Satellite data for the month of June show Arctic sea ice has shrunk to a record low, raising concerns about climate change, coastal erosion, and changes to wildlife patterns.
The National Snow and Ice Data Centre in the United States uses remote sensing imagery to survey ice cover at both poles.
The centre says 2002 was a record low year for sea ice cover in the Arctic, since satellite observations began in 1979.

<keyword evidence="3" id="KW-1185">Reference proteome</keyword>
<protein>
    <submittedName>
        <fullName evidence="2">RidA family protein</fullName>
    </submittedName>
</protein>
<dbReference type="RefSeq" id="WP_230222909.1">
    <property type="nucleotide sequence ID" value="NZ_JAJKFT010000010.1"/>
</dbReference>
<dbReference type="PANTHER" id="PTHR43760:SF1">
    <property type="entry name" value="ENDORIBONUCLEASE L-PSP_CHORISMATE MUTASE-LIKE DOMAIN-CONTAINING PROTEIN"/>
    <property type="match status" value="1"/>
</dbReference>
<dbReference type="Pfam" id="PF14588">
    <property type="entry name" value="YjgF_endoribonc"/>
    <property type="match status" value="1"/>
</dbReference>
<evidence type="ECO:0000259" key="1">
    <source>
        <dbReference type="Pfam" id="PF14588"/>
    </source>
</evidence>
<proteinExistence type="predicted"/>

There's evidence that may have been the lowest coverage in a century.
Now scientists fear this year could be worse. June readings indicate the ice is at its lowest limit ever for that time of year.
This is devastating regarding the habitat of polar bears as it shortens their feeding season. And of course, it is just more incontrovertible evidence that global warming is real.